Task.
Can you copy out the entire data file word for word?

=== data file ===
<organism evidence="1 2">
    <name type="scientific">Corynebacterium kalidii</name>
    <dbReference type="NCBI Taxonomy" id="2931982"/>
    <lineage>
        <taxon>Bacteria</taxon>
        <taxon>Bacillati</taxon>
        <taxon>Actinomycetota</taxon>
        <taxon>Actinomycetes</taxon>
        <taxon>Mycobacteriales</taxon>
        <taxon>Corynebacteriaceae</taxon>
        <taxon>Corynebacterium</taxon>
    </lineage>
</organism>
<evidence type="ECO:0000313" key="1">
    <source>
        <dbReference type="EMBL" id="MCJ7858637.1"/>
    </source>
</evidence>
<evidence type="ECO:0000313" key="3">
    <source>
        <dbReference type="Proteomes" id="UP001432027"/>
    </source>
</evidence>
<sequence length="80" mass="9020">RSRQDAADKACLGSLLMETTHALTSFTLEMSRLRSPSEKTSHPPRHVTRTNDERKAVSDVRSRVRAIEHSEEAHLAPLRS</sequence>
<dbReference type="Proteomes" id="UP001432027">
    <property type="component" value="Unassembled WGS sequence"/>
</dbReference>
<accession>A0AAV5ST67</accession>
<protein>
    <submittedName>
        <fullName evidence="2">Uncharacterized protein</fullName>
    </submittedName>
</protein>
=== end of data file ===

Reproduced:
<organism evidence="1 2">
    <name type="scientific">Corynebacterium kalidii</name>
    <dbReference type="NCBI Taxonomy" id="2931982"/>
    <lineage>
        <taxon>Bacteria</taxon>
        <taxon>Bacillati</taxon>
        <taxon>Actinomycetota</taxon>
        <taxon>Actinomycetes</taxon>
        <taxon>Mycobacteriales</taxon>
        <taxon>Corynebacteriaceae</taxon>
        <taxon>Corynebacterium</taxon>
    </lineage>
</organism>
<evidence type="ECO:0000313" key="1">
    <source>
        <dbReference type="EMBL" id="MCJ7858637.1"/>
    </source>
</evidence>
<evidence type="ECO:0000313" key="3">
    <source>
        <dbReference type="Proteomes" id="UP001432027"/>
    </source>
</evidence>
<sequence length="80" mass="9020">RSRQDAADKACLGSLLMETTHALTSFTLEMSRLRSPSEKTSHPPRHVTRTNDERKAVSDVRSRVRAIEHSEEAHLAPLRS</sequence>
<dbReference type="Proteomes" id="UP001432027">
    <property type="component" value="Unassembled WGS sequence"/>
</dbReference>
<accession>A0AAV5ST67</accession>
<protein>
    <submittedName>
        <fullName evidence="2">Uncharacterized protein</fullName>
    </submittedName>
</protein>